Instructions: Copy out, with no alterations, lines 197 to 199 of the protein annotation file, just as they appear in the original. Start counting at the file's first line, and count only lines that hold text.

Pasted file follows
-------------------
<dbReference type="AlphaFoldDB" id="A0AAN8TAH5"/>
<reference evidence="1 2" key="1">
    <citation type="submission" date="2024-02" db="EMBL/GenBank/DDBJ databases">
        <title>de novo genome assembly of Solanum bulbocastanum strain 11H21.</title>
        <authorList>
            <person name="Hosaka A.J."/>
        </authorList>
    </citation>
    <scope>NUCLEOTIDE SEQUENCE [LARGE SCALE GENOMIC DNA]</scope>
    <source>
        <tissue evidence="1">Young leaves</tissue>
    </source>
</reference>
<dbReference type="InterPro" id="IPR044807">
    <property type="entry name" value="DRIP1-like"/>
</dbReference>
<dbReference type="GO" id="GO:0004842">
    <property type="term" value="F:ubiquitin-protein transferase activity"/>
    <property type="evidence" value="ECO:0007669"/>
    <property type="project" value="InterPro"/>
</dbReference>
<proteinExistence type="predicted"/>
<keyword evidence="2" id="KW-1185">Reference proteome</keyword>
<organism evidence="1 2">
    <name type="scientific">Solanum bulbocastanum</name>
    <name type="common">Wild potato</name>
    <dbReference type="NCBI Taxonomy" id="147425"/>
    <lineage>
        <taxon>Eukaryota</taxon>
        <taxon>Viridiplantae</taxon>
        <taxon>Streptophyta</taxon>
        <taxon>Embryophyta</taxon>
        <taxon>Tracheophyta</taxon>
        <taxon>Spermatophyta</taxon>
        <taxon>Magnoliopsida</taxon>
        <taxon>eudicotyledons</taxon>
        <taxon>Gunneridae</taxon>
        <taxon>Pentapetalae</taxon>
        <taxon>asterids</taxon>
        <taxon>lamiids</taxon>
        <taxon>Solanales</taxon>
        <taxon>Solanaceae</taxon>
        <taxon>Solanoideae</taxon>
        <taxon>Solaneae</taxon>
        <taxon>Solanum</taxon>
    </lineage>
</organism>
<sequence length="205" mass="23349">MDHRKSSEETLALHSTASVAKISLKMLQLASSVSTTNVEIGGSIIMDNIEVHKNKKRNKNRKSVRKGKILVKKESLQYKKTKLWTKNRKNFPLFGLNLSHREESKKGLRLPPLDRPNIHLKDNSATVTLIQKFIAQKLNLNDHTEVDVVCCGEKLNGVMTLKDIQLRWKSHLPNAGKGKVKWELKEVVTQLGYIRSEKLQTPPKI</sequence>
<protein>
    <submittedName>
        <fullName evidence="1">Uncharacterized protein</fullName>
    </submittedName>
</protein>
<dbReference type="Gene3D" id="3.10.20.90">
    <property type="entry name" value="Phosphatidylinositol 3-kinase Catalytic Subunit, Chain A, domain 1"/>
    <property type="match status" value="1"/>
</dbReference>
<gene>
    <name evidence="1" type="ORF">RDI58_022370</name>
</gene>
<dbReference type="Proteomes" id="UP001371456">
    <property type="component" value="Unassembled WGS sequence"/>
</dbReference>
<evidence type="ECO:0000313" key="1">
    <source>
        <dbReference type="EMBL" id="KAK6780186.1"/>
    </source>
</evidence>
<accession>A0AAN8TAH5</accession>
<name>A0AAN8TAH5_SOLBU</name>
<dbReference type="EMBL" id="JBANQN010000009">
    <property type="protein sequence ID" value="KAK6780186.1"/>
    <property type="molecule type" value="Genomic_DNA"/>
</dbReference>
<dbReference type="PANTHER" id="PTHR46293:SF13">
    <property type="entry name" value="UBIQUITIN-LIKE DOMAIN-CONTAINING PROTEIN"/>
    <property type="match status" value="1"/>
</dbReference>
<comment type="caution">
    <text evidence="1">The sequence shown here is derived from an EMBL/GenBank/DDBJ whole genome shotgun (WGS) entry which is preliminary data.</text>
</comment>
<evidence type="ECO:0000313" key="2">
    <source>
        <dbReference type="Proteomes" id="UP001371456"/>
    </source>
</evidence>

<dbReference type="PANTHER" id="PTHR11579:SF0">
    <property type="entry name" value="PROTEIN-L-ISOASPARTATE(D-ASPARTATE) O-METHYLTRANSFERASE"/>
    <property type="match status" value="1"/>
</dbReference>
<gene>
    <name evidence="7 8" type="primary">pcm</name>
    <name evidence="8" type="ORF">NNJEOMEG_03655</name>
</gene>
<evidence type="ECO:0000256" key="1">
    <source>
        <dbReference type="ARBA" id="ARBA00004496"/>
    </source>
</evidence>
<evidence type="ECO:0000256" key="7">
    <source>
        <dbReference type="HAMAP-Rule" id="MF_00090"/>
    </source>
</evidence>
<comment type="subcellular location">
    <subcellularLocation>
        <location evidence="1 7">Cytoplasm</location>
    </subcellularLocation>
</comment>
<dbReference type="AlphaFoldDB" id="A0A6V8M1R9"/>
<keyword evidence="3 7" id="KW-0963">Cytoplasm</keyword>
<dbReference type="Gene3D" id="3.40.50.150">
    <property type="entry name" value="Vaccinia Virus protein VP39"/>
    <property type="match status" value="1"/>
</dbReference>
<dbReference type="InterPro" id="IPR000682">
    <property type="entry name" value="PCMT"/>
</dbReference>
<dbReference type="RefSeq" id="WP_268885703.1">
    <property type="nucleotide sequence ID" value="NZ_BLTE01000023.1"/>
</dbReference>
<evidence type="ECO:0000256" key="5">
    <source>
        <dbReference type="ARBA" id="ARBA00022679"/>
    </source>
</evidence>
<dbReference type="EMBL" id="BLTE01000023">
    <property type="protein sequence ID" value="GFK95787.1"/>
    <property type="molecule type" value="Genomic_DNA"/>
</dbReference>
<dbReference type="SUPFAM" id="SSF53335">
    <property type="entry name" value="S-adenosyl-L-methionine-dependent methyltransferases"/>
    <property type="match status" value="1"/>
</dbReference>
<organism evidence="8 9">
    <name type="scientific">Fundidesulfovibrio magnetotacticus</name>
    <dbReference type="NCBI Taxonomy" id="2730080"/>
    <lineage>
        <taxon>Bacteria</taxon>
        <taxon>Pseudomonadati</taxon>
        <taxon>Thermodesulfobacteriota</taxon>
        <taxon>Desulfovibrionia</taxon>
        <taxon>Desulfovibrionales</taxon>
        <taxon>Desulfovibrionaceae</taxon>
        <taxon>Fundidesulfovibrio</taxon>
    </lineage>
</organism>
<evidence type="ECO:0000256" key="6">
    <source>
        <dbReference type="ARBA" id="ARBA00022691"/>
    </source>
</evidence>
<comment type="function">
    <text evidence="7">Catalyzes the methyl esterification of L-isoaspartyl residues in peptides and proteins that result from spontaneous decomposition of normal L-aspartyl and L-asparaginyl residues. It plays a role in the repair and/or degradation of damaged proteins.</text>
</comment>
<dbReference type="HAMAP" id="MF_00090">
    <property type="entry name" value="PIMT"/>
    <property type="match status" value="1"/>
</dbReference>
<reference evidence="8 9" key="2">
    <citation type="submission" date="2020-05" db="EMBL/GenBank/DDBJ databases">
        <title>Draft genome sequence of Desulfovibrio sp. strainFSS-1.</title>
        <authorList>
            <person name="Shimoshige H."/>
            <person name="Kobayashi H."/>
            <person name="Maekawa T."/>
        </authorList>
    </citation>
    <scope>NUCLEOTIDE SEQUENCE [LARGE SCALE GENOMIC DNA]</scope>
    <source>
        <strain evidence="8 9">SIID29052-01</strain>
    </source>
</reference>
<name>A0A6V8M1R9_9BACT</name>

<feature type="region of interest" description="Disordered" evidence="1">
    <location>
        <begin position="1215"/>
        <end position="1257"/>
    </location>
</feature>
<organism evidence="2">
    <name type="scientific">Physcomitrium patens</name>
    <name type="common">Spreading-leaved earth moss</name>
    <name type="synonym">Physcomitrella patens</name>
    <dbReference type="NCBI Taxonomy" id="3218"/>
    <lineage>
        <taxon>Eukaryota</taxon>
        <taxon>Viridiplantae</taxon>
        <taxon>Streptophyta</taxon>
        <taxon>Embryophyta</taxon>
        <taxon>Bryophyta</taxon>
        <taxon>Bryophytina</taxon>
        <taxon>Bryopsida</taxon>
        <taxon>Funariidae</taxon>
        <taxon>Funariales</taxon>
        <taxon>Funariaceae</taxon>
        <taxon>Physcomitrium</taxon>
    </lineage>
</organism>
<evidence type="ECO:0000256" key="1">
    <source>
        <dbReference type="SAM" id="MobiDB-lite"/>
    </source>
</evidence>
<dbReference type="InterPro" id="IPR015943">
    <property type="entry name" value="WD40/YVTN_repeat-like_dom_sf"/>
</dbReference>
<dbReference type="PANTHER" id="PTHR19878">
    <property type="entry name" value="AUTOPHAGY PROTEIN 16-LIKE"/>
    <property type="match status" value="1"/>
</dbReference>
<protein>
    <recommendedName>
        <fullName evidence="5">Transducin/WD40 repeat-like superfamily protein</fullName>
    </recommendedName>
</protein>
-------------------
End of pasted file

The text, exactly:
        <taxon>Physcomitrium</taxon>
    </lineage>
</organism>